12. While we don't have a shed, my husband has taken over the garage. I think men need these little spaces to feel some control in their lives since we "woman" are usually the ones who decorate our homes.

    ReplyDelete
  13. I think you have a point there Kelleyn x

    ReplyDelete
  14. actually thats right. i dont really have a vote when it comes to decorating the apartment.

    ReplyDelete
  15. I'm happy that Mr. Ayak is so excited about his shed....it's funny because my neighbour just yesterday ordered this huge shed for his garden...why I don't know he has a 3 car garage. Well he told my husband he's going to put a mini bar and sofa in there and in time a TV......and a fridge for his beer. So I guess Men and Sheds do go together.

    I love your Blog I look forward to it everyday about your life in Turkey. One of these years I too am moving there but for only 6 months of the year and that for sure won't be in the summer months with that heat. Have a great day.... :-)))

    ReplyDelete
  16. Thankyou for your kind words about my blog Erica. I also look forward to your comments. I think living here for 6 months of the year is a good idea...and yes I would avoid the heat of July and August definitely!

    ReplyDelete
  17. Hi there! I was just searching for reputed blogs on Turkey and find yours. I have to say I enjoyed reading your posts and looking at the photos of your cute grandsons :-)

    Well, I'm writing here because I'm thinking on fleeing the harsh Bulgarian winter and travel to beautiful Turkey to a warm and nice spot.

    These last days I was busy searching on the web houses for rent in the area of Antalya, Mugla, Fethiye... It is indeed a tricky tast as there are son many web sites with tourist prices. And when I finally found some Turkish sites they were all rather dull, obsolete and hard to navigate through.

    I wonder if you or somebody who reads this can please help me, does anybody know any efficient and serious rental agents or some way to get a nice house for a reasonable prize? We are looking for a small or medium sized villa for a 6 months period, from November untl April or March. I understand the area of Antalya and Mugla have mild winter temperatures. Anybody knows some other warm areas in Turkey to spend the winter?

    Well, thank you for letting me comment this on your blog. Hope Poppy recovers soon!

    Julieta

    ReplyDelete
  18. Hi Julieta and a warm welcome to my blog. Thankyou for your nice comments and your good wishes for Poppy.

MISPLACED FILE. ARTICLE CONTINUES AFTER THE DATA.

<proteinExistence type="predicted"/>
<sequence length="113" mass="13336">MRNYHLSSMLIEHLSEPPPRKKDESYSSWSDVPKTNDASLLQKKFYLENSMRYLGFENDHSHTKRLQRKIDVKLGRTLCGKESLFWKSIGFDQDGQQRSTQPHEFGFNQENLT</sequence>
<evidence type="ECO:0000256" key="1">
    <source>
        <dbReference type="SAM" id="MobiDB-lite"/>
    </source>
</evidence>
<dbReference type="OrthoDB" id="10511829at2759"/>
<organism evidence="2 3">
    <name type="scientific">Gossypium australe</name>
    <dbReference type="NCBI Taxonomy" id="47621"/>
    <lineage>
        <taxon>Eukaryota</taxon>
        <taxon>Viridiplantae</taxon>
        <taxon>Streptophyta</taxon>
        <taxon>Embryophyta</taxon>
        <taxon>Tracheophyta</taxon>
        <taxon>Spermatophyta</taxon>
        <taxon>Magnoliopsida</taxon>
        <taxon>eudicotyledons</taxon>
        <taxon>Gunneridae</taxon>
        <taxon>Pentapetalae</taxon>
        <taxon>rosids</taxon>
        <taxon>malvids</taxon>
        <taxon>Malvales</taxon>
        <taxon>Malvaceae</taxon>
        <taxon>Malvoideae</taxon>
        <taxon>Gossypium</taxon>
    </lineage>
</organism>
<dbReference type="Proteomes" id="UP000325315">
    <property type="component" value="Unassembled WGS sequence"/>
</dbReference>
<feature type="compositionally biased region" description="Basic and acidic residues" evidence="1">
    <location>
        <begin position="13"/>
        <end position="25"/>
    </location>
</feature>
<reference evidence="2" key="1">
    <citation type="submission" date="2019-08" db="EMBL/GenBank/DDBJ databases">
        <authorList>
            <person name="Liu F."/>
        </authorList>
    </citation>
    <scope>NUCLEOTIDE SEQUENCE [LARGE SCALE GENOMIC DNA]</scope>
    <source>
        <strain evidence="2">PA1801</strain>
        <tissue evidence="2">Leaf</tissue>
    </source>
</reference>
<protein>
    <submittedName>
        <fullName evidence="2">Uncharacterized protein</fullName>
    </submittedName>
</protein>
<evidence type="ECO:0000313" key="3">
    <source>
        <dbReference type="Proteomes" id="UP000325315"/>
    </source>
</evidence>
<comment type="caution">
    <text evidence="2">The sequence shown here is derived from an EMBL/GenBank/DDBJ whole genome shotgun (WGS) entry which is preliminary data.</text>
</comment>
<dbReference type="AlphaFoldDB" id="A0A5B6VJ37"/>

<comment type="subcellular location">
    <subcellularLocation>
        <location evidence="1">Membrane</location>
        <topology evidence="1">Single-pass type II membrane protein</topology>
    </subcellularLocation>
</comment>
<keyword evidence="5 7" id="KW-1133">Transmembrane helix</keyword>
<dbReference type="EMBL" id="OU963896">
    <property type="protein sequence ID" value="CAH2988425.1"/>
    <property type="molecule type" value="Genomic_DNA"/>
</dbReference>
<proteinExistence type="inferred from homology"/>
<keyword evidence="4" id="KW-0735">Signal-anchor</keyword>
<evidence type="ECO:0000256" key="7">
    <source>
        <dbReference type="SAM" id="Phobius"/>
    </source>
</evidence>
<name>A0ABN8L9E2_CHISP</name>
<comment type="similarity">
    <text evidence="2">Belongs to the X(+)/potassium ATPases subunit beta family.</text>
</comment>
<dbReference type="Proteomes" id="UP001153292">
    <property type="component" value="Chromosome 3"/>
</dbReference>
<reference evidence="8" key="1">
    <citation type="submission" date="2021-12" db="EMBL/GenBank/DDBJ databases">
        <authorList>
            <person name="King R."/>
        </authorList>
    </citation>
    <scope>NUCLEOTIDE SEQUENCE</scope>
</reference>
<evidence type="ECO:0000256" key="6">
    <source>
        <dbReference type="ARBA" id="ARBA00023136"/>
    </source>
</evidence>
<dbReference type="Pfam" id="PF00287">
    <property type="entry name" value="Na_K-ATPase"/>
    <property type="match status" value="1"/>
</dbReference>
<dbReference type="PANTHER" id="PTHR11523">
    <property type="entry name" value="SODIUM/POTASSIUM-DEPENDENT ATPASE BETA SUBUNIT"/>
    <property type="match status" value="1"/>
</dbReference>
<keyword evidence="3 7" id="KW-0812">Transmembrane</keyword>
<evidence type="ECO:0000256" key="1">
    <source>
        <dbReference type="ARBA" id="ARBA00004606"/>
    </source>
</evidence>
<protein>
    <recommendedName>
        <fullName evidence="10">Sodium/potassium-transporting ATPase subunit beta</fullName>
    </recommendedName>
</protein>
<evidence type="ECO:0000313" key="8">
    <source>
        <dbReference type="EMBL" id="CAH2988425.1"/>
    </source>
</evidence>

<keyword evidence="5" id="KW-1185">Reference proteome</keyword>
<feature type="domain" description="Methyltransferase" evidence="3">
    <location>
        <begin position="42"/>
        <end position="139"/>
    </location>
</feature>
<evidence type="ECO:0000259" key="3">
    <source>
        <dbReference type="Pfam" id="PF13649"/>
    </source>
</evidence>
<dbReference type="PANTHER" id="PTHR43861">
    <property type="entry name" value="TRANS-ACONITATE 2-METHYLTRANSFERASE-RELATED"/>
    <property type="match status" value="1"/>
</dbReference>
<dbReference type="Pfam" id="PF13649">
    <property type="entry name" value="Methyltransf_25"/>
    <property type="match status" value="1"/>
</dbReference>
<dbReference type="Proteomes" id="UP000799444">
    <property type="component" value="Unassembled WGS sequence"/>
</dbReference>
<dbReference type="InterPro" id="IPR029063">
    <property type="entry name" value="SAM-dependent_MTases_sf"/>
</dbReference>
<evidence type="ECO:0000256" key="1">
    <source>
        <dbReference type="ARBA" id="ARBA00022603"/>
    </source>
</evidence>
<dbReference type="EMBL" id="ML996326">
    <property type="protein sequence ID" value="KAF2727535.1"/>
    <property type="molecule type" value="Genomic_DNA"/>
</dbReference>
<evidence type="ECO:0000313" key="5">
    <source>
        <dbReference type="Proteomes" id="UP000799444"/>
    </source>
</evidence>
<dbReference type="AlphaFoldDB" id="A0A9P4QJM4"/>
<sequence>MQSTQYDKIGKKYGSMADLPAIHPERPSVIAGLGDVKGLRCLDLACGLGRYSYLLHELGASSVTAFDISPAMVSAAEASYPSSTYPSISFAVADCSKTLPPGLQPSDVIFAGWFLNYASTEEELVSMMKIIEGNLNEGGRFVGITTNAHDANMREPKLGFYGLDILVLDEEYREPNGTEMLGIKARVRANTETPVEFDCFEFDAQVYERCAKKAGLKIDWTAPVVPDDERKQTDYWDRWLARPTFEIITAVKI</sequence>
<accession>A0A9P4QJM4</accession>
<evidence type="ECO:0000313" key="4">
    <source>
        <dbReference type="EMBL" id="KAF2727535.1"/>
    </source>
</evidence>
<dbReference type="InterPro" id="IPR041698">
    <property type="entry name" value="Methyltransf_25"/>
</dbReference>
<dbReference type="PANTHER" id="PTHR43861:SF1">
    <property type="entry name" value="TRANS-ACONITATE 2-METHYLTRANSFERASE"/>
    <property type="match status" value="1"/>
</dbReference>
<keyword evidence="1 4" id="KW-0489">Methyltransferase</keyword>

The areas you mention are mild during winter, but as you might have notıced from recent posts we do get a lot of rain and storms during the winter month. However, if you can put up with that, we also get some beautiful sunny days too.
    I don't know of any rental agents offhand but if I come across anything I'll put it here in the comments on this particular post and hope you can pick it up.
    I do have followers of my blog who also live in Turkey so maybe they will know more than I do.
    You could also search expat forums for specific areas. Eg Kusadasi area has a forum called Kusadasi.biz which will probably have lists of rentals for that area.
    Good luck with your search xx

    ReplyDelete
  19. Ah, we boys need our 'me' time and private moments. My dad had a shed. My mum reckons he kept his smutty mags in it. She didn't mind!

    ReplyDelete
  20. Jack, I think my dad used his to escape from my mum!

    ReplyDelete
  21. Many thanks for your advises.
    Wish you a nice weekend :-)
    and also for poor Poppy

    ReplyDelete
  22. You're very welcome Julieta and thankyou. You have a good weekend too xx

    ReplyDelete
  23. From the author of Men and Sheds - Google alerted me to your blogging. You may like to know that the book in question has sold almost 150,000 copies, which demonstrates the eternal truths therein, and that its sequel, The Pocket Guide to Sheds, is now out and contains women.
    Best wishes from Gordon Thorburn
    www.gordonthorburn.co.uk

    ReplyDelete
  24. Hi Gordon and a warm welcome to my blog. It's a fascinating subject and I will be getting a copy of the book soon..as well as the Pocket Guide to Sheds. I notice that you have written other books that have sparked my interest, so these too will be added to my list.

    Thanks again for dropping by xx

    ReplyDelete
  25. My DH has never been satisfied with just a shed, I'm afraid. I have a small one for my gardening tools, while he has a workshop at the end of the house and an entire big barn for all his stuff! Sigh....

    ReplyDelete
  26. Hmm...that sounds a little excessive Perpetua. Takes men and sheds to a whole new level!

    ReplyDelete

I love getting comments, but don't feel obliged...I'm just happy you're reading my blog.

Posts are moderated to avoid spam, so if you post under "Anonymous",leave your name at the end of your comment so that I know it's a "real" person!.

If you would like to help my rescue dogs and the strays (dogs and cats) of our village and local industrial estate, please email me for details at lindaikaya@hotmail.com Thankyou x